A Closer Look at the Urban Blur
SCENES of the degradation of inner cities have become disturbingly familiar to viewers of television news programs, but can they be the stuff of fine art? Robert Birmelin answers affirmatively with his paintings, etchings, and drawings. He is an artist who can take the confusion, alienation, and indeed, the squalor of the contemporary city and find a way to make it art.Skip to next paragraph
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I first encountered these works in the Montclair (N.J.) Museum of Art with his series of aquatint etchings, "Harsh Truths." They are harsh and they are art. Birmelin takes the viewer on a hurried walk through a squalid area in New York City, probably in the area around the bus terminal on 41st Street and 8th Avenue and his studio on 14th Street. I say "hurried" because it is not the place for a leisurely stroll taking in the sights. The images are equally familiar as the ones we take away from television
news, remembering them in a fragmentary way but realizing they are striking deep into our consciousness and our conscience.
City walkers will note, with something close to amazement, that the corner-of-the-eye glances, the telling details of hands, of feet, glimpses of faces which are all part of progress through the streets can be recorded with such recognizable accuracy in spite of, or, because of, their blurred, superimposed, and elusive delineation on the paper. The manner of rendering may not be what we expect of painting, but it is indeed the way we see, or, sometimes try to avoid looking in the city. In the background there is the solid, undisturbing presence of taxicabs and buses painted with the realist's exact detail. The urban walker's glance focuses on them for relief from more disturbing sights.
The titles of the individual etchings in the series each tell their own story: "No Agreement"; "Selective Attention"; "The Observers Observed"; "Community of the Moment"; "Handshake From a Stranger." These etchings with aquatint are each 22 in. by 30 in. printed from three or four copper plates. The colors in "Selective Attention," for example, are described by the artist as "Hard ground line drawing in purpleblack, with thalogreen and sienna aquatints." They tell stories of dubious agreements and handsh akes, brief moments of attention and observation, groups forming only to instantly dissolve.
The etching, "Selective Attention" shows Birmelin's eye at its most fugitive. As an avid walker, I recognize the effect of the images as those I would get jaywalking in the middle of a street to take advantage of a break between autos and trucks. As I passed the person shadowed in purpleblack, I saw the raised hand as it caught the light; the man with the mustache was hurrying toward me, and as I could see by his expression that traffic was approaching us, I sped by him in a blur. The normally rendered p edestrians, parked car, and buildings were what I saw before I began my dash.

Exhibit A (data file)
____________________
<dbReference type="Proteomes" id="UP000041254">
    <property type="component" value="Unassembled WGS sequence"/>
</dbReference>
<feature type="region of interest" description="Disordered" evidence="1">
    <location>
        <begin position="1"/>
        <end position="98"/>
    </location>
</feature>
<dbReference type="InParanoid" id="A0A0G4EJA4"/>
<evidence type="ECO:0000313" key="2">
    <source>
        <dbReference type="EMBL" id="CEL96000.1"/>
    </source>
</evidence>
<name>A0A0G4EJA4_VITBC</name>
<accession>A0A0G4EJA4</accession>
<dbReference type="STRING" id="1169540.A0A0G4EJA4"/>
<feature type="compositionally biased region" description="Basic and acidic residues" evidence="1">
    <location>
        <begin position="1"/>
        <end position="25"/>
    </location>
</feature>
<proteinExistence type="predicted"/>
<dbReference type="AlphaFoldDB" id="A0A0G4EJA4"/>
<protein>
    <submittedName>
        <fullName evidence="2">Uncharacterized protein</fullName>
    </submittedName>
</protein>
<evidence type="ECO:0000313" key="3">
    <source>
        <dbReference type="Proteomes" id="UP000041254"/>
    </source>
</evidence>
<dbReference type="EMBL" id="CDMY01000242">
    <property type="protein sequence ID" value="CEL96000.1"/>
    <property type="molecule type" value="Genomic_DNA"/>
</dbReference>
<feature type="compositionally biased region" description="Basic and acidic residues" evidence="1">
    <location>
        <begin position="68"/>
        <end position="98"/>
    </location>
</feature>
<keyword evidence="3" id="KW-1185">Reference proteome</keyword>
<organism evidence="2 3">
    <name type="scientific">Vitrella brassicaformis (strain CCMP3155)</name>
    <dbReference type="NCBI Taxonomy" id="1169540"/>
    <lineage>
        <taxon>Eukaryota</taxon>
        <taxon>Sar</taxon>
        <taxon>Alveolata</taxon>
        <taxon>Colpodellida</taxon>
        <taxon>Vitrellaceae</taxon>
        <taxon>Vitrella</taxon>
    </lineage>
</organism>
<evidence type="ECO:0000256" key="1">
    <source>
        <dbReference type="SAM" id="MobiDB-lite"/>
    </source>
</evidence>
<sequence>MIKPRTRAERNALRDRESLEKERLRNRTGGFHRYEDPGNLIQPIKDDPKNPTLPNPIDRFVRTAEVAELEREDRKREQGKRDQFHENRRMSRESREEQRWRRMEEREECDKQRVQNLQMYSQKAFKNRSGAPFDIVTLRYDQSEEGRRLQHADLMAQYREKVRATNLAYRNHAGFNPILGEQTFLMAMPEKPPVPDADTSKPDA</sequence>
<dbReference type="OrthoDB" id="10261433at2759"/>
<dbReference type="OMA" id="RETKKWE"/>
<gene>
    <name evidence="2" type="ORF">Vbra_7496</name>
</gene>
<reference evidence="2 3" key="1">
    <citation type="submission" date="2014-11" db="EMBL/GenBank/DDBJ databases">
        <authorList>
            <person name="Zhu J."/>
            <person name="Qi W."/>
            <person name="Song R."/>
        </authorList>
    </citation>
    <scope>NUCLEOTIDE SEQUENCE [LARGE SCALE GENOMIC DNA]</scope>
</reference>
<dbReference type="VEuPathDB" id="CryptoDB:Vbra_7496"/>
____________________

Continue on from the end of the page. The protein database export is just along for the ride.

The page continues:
In both the etching and the painting of "Handshake From a Stranger," the viewer and/or the artist is traveling at a slower speed. The upraised hand demands attention, although the viewer is looking down the street, his eye picking out litter to be skirted and the location of other pedestrians. Without the upraised hand, he might bump into the young woman wearing the bracelet entering his vision on the right. The woman leaving the viewer's field of vision on the left has just about melted out of conscious
sight, although her elbow remains a projection to be avoided.
A genial man who would hardly attract attention on the streets, his manner belying the intensity and acuity of his vision, Robert Birmelin says: "In the midst of a city crowd, one cannot remain solely an observer. Willingly or not, we are enmeshed in its field of energies, participants in its tensions. A half-seen incident happening `over there' causes an urgent clustering that then disperses as suddenly as overheard words, partially comprehended gestures, and guessed-at motives... . " Birmelin himself p articipates in the city's tensions and energies as a commuter from his home in New Jersey to his studio.